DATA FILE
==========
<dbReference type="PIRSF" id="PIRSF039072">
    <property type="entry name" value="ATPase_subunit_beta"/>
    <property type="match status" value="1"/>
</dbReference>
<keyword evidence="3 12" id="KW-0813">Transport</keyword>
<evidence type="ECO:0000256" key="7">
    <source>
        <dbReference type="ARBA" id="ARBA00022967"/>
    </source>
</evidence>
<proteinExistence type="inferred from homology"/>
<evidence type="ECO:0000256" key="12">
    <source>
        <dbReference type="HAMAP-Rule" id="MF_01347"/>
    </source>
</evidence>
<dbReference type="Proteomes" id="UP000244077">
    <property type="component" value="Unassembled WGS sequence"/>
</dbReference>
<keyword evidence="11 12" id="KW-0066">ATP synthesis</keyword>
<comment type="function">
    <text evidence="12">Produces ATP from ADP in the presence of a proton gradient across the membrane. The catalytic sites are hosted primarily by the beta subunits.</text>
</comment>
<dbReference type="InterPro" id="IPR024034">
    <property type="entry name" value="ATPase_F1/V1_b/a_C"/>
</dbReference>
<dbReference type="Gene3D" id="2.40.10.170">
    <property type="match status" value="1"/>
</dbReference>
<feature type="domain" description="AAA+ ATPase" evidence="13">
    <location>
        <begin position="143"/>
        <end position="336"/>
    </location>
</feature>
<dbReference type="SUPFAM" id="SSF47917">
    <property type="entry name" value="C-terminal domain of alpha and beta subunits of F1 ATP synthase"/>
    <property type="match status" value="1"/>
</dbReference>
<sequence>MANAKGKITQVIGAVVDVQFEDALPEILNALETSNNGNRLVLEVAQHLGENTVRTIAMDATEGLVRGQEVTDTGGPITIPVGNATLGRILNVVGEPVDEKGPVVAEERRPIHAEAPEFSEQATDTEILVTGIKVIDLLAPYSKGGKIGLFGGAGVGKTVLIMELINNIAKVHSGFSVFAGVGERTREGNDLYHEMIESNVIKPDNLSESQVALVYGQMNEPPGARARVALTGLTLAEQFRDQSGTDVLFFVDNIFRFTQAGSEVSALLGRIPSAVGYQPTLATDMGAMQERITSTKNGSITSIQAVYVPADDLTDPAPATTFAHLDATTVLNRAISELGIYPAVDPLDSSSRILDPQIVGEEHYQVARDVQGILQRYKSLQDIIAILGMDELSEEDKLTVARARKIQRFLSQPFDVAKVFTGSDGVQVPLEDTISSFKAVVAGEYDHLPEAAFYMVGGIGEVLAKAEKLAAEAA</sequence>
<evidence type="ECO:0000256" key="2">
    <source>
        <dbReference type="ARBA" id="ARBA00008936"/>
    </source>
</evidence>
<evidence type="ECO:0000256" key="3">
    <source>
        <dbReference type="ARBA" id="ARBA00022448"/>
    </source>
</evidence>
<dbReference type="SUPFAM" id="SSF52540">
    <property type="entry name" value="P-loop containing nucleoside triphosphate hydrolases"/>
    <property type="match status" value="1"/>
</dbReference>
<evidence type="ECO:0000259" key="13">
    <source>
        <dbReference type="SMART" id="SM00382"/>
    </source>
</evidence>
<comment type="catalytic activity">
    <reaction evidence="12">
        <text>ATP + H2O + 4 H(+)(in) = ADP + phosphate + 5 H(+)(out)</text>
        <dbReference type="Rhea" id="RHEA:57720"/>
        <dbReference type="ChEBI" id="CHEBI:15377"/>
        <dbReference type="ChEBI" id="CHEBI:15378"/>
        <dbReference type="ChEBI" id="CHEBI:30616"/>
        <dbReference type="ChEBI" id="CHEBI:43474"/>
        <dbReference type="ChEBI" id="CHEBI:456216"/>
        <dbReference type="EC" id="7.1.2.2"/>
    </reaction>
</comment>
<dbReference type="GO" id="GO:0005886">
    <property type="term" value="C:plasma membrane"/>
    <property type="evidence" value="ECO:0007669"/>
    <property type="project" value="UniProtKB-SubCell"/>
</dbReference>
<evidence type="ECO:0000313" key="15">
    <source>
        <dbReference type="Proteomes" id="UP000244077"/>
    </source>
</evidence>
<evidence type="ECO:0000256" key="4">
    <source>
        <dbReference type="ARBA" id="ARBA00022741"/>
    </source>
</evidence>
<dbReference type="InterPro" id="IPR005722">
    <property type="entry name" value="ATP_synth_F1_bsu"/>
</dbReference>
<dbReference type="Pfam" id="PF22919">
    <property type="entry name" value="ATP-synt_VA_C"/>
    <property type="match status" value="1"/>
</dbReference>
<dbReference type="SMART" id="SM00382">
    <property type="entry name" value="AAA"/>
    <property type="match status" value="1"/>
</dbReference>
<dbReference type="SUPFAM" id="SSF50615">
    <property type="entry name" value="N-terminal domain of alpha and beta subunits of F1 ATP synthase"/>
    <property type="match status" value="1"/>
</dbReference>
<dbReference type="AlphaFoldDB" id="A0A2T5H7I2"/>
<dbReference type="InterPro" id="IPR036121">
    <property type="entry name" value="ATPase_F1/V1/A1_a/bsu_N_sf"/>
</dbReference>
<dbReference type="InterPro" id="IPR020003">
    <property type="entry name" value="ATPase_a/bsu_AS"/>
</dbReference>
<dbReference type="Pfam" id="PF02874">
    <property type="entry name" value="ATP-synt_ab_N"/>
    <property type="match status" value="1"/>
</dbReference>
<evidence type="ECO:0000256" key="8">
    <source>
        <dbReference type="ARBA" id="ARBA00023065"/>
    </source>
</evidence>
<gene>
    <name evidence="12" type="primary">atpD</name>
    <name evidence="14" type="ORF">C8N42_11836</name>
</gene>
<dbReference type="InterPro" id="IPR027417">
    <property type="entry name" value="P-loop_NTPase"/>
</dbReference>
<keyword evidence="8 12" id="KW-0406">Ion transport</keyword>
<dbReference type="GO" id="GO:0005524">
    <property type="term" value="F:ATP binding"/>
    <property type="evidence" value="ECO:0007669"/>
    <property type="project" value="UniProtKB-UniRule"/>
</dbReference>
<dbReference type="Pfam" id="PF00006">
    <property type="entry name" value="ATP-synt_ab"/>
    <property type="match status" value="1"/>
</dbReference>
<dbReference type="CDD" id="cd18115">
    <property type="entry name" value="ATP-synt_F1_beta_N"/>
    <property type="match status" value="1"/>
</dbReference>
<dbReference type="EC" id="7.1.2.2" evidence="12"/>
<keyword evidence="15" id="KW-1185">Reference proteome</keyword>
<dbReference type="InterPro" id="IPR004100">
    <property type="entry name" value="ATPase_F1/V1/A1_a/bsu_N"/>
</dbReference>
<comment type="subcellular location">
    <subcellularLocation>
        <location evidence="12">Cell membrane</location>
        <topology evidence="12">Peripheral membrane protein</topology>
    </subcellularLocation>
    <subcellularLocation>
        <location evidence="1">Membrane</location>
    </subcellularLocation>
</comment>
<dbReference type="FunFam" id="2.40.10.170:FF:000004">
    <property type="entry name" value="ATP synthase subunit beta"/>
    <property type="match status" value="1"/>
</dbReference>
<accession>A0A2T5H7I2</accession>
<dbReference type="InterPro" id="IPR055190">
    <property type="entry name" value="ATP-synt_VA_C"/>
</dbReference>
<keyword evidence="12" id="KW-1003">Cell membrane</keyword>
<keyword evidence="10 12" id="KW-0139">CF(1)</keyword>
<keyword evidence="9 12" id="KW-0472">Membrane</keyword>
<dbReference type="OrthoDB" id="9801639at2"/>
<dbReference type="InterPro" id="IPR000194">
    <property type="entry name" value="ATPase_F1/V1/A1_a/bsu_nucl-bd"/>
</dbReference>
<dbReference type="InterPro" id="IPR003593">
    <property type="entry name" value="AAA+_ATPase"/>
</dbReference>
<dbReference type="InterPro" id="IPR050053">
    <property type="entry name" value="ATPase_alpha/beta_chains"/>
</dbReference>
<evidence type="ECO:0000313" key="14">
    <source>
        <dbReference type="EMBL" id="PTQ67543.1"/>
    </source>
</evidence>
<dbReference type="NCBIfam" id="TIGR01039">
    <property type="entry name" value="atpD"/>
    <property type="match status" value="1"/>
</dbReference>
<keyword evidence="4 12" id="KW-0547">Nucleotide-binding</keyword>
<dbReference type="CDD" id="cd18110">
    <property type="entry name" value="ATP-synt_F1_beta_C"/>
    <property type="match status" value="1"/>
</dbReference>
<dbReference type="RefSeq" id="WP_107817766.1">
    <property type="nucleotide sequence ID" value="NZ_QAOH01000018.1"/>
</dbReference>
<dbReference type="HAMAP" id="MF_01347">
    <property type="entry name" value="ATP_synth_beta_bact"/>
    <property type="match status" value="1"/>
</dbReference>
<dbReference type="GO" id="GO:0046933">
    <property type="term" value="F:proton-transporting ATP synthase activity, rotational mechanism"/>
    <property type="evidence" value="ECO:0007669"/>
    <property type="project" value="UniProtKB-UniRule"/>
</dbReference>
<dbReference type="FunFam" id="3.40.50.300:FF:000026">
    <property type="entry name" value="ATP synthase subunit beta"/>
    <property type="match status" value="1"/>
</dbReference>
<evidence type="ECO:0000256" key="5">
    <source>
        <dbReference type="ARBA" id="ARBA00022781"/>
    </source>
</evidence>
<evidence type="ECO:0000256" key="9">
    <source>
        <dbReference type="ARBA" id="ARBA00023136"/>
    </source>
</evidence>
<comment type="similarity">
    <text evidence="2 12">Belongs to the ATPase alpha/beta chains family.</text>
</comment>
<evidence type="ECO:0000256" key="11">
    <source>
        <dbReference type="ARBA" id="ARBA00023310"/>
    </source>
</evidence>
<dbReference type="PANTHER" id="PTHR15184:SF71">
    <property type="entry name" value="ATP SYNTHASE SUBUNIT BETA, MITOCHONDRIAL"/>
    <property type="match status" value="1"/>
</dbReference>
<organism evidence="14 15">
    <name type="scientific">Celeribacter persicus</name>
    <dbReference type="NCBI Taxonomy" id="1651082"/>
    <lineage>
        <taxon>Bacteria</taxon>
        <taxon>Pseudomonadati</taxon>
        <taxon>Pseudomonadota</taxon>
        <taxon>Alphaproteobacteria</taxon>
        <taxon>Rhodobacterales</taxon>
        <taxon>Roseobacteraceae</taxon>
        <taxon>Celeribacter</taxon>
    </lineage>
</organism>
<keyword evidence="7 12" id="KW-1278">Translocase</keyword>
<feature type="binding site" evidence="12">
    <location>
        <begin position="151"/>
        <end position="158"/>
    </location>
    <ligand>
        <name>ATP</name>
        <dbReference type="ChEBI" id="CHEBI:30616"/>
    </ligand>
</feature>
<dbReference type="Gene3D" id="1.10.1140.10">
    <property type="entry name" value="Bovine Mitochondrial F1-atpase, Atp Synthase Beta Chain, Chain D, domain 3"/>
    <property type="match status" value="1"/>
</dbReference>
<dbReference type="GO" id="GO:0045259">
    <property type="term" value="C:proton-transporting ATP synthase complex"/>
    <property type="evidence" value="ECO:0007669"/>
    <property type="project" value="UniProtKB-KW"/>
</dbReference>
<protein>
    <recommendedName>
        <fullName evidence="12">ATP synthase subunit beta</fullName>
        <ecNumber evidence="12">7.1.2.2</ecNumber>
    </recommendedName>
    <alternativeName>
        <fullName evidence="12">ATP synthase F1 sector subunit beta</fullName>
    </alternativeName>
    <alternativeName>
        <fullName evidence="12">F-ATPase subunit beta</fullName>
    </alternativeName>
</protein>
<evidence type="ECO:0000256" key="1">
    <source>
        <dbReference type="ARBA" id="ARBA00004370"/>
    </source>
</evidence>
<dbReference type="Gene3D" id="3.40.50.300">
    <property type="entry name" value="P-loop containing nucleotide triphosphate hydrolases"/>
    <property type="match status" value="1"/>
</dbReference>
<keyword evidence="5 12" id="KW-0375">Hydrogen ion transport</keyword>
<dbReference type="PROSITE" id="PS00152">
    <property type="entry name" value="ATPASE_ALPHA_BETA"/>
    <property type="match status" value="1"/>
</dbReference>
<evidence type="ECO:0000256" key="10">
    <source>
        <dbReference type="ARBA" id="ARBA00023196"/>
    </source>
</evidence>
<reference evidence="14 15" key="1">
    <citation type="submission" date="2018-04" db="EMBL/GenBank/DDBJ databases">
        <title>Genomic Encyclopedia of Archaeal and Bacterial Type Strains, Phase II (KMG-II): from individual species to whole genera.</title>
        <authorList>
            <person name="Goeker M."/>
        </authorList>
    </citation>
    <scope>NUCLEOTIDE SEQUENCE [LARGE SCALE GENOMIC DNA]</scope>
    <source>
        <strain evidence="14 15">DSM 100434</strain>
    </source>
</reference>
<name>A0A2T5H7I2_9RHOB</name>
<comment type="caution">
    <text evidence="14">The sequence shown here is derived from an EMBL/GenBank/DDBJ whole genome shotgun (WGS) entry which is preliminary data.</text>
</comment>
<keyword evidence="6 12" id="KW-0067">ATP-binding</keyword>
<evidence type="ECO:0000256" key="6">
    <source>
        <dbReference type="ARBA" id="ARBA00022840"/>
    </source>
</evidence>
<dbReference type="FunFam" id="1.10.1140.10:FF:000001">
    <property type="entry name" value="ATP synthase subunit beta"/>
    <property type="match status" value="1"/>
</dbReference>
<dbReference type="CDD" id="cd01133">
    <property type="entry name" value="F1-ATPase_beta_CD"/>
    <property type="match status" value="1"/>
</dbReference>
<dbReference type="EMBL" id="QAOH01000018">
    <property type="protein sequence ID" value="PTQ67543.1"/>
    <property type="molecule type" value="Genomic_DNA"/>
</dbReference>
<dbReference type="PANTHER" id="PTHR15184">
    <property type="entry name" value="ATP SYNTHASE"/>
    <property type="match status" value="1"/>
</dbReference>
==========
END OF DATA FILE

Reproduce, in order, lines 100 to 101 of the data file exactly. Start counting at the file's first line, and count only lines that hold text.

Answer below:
    <property type="match status" value="1"/>
</dbReference>